This issue started a few days ago but it has progressed to the point where I can no longer operate my computer. While playing a video, the video's picture would freeze, change (in that it would suddenly become highly pixelated and the colors would change strangely) and the sound would slow WAY down and stutter. The entire display would then be completely unresponsive, forcing me to turn it off via holding the power button down.
When I would subsequently turn it back on, it would not display normally. Instead, it would start out completely white or gray, then slowly fade into either black with vertical red stripes or total white. From there it would fade into white or black, respectively (sometimes blue like the login screen). There would be a solid vertical black bar between the webcam lens and the right rubber nub (my right). Also, along the edges of the screen, it would gradually become white in a texture that looks like the spray paint tool in MS Paint (note that this detail is not dynamic; it is like that from the moment I turn it on and does not change). A few restarts would cause the display to revert to normal as of a few days ago, but as of today, nothing will fix it.
I've been having other issues with frequent BSODs lately, all occurring while watching videos.
I believe it might be an issue with the hardware due to the fact that I can still operate the computer to an extent. I can log in by typing in my password and hitting Enter, and I can hear all the sounds of my programs starting up, such as the Skype yawn. Also, after logging in, the display would fade to black (if it wasn't black already).
I'd be extremely grateful if anyone could point me in the right direction. This computer is my livelihood and what I do all my schoolwork on.
Misc. technical information:
Windows 7 Home Premium
4GB DDR2 SRAM
NVIDIA GeForce 8400M GS
It's a bad video chip - these nVidia chips are known to be of faulty engineering. If your system is less than a year out of warranty, see below. If it's more than that, the cost of a replacement mainboard (which will have the same type of chip, similarly likely to fail in the future) mean it makes more sense to replace the system rather than repair it (there is no other video option in this model line).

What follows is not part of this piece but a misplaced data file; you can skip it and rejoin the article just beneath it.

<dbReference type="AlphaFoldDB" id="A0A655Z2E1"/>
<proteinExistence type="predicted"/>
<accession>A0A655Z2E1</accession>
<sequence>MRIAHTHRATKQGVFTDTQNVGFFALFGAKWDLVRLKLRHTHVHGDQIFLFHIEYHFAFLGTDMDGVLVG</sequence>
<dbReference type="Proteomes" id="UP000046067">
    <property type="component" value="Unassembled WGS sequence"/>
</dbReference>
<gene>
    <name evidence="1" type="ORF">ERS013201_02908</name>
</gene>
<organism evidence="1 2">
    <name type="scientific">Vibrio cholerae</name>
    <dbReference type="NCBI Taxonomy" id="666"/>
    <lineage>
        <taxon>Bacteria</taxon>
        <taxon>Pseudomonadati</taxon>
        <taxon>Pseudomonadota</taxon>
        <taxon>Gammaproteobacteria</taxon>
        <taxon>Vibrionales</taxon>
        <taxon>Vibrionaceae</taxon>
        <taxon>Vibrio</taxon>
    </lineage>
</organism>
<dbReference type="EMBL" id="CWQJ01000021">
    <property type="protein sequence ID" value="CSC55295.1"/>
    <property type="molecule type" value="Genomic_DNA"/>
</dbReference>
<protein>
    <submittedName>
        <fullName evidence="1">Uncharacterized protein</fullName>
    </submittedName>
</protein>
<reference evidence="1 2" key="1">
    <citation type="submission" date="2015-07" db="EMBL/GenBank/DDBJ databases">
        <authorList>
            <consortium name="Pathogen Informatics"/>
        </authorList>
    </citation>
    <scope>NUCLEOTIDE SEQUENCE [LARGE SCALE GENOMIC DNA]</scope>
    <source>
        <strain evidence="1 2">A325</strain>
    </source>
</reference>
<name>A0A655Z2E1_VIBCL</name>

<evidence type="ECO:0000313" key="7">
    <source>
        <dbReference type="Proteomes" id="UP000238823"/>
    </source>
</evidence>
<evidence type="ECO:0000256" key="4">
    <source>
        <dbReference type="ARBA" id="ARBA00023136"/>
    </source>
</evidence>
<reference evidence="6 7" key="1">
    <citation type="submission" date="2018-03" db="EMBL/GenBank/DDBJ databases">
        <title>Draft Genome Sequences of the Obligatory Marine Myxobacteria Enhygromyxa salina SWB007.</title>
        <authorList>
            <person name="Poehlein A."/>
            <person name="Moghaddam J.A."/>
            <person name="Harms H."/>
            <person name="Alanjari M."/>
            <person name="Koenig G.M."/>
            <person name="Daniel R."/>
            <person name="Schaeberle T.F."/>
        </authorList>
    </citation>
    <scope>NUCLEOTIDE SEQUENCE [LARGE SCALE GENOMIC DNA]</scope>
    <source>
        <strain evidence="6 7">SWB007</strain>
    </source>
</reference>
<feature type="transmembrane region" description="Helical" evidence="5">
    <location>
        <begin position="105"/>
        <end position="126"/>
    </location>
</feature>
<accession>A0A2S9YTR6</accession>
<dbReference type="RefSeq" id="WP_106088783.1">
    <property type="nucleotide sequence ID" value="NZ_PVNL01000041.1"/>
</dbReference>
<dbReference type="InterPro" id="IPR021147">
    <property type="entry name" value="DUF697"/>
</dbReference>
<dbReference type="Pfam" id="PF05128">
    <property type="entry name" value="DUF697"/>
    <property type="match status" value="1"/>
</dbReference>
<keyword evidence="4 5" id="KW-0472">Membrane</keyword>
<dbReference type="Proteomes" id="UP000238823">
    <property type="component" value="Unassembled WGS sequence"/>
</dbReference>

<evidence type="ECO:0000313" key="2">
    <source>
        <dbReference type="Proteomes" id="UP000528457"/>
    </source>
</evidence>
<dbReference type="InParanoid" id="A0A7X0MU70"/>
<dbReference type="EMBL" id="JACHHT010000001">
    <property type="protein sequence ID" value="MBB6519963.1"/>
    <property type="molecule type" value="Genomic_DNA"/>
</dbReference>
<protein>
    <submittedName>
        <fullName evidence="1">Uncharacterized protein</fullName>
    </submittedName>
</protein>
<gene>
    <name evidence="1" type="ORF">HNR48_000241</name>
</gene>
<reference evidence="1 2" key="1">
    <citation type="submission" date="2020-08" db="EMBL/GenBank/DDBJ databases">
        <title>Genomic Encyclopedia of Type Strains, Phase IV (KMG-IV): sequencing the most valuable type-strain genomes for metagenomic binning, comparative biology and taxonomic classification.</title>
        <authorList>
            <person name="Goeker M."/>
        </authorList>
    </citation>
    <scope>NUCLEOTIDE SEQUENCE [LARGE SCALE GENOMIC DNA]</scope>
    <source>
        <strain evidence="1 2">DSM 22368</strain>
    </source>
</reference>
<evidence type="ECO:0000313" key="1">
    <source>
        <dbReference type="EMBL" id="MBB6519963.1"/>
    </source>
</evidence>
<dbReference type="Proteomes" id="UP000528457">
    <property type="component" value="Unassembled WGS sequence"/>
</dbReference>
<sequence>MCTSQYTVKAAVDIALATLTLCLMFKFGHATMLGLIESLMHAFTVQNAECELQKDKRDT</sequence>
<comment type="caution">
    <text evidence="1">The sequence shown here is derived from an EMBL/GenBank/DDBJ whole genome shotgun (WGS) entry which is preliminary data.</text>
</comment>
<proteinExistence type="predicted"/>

I took a trip to my local Best Buy to see a Geek Squad person about a solution. They corroborated this answer; it's either the graphics card or the motherboard. I didn't send it back to the manufacturer because of how little money I have; I was hoping for a cheaper solution than what they offered.
My system is several years old, so no chance on the warranty. So you're suggesting that I buy a whole new computer rather than repair my current one?
By the time you buy a board for that system - which will be $300 or more, and pay for the labor (another $100), you are well on your way to what a replacement system would cost. The best you'll get is a 90-day warranty and another nVidia-based board, which is likely to fail down the road. It's your call - but since you don't have an option for a different video chip, yes, I would strongly recommend replacement, not repair on this model.
With the M1330, you have the option of an Intel-based board. With the 1530, it was never offered.
Over the past few days I've been having almost the exact same issues and I was wondering if you managed to find a solution or if you just bought a new laptop?
(It started with the computer freezing whilst watching video, which required restarting by holding down the power button. It then turned on with a white-ish screen which slowly changed to black from the top right corner. After leaving it off for an hour it started again as normal for about a day, but then started freezing again and now only starts with the white screen. I can still hear the start-up sounds though. I tried to attach an external monitor (my tv) but there was still no picture.)
FIX, TRY AT YOUR OWN RISK: The good thing about this model is the heatsink, and cpu are accessible without removing the whole motherboard. What you need to do is take off the big door on the bottom where the memory is located. Unscrew the heatsink and take it off. Remove the CPU and memory. Next go get a $15 heat gun at the local hardware store. You will see a chip that says "NVIDIA" on it. Hit the nvidia chip with high heat in a circular motion for 120 seconds. Be careful not to hit the plastic or any plastic because it will melt and cause damage. Once it cools off it should work normal again. You may have to do this every couple of weeks. For a better fix, remove the motherboard, wrap it in aluminum foil, hit the bottom of the board with low heat for 120 seconds to heat up all the solder.. Then hit the nvidia chip on high heat for 300 seconds. Most refurb boards with 30 day warranty are ones that failed that this has been done to. If you want a permenant fix you need to modify the heatsink with extra copper plate. I would also use arctic silver on all chips